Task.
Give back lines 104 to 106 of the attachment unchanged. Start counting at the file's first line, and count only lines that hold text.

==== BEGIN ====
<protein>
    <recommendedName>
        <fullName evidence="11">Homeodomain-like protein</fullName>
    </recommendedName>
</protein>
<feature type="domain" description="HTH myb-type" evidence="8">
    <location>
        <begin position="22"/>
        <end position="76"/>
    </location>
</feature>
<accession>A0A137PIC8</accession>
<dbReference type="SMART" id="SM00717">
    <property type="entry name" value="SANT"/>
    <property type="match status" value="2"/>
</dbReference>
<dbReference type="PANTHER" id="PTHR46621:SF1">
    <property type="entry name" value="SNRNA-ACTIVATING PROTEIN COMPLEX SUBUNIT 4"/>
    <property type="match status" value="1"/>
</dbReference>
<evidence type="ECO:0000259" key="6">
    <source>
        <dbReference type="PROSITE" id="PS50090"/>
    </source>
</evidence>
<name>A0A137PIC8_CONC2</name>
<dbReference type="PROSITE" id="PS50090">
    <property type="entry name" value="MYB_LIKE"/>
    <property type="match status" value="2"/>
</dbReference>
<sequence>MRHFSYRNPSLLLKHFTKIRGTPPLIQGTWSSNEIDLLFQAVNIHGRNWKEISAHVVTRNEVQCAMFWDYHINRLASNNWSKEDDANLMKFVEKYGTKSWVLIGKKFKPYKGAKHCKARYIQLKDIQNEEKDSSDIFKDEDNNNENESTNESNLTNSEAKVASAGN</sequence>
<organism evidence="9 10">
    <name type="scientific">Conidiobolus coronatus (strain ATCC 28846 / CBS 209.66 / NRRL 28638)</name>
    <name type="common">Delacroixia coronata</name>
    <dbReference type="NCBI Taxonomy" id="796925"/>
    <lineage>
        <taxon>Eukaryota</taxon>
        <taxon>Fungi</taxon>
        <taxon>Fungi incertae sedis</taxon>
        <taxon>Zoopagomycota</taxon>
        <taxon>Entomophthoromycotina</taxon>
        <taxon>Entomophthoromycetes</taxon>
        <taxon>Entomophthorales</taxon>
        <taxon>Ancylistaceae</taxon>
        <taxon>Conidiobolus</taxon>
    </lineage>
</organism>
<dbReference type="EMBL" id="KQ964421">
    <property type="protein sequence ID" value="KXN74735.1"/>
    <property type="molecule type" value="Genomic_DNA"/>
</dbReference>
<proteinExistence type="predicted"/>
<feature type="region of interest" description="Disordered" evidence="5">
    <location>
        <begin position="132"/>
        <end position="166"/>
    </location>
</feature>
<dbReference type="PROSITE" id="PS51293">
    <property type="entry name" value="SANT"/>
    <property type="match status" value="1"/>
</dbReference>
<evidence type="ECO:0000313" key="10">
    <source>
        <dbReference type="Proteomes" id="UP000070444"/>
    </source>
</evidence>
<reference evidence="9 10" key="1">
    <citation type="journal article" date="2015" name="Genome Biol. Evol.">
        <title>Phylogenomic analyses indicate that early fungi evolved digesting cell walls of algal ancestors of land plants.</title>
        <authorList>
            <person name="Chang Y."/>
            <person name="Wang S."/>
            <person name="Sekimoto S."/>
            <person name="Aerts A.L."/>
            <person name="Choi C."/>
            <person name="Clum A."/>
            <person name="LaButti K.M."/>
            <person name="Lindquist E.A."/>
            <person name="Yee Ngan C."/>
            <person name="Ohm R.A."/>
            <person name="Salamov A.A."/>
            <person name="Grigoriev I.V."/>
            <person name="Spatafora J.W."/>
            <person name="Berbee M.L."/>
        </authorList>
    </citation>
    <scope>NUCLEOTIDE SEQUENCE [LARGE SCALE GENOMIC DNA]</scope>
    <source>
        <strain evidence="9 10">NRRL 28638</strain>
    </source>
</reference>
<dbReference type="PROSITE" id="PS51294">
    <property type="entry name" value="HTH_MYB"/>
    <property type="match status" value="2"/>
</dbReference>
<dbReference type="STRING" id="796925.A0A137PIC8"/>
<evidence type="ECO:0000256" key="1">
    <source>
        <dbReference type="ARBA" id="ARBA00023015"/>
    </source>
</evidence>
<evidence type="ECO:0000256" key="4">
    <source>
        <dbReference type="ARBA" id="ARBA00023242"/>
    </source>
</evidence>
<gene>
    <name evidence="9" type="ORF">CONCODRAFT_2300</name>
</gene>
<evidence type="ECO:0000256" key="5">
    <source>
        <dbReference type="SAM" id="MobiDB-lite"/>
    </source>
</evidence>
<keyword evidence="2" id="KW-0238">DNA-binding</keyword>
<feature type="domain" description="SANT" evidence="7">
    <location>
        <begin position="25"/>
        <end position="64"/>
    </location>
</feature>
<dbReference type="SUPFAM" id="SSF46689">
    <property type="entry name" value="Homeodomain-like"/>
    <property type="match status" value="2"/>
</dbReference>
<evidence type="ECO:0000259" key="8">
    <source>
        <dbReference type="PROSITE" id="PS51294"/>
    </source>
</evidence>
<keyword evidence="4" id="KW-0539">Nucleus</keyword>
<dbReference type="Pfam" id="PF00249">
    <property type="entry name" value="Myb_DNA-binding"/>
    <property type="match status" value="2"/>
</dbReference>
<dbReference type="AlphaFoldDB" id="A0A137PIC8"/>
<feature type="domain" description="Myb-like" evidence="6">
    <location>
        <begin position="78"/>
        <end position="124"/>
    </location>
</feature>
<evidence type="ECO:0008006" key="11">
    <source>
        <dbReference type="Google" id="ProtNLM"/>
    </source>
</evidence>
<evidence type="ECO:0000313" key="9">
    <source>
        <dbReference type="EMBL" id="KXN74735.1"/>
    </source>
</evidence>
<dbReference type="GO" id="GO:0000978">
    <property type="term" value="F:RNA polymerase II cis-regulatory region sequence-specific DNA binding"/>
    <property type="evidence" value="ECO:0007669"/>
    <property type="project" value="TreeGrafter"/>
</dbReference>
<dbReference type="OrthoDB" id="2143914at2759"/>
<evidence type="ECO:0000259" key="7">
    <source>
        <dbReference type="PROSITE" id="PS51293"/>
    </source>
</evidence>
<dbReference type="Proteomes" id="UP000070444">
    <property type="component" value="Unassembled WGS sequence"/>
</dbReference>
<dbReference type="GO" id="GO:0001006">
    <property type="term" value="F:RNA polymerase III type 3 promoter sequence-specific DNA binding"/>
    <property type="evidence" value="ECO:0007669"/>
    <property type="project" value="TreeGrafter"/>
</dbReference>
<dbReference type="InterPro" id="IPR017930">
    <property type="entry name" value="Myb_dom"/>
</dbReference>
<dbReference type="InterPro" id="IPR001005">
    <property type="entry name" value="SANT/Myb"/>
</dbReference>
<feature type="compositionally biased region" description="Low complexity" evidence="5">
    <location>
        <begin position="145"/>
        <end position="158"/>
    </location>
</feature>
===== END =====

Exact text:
    <source>
        <dbReference type="ARBA" id="ARBA00023242"/>
    </source>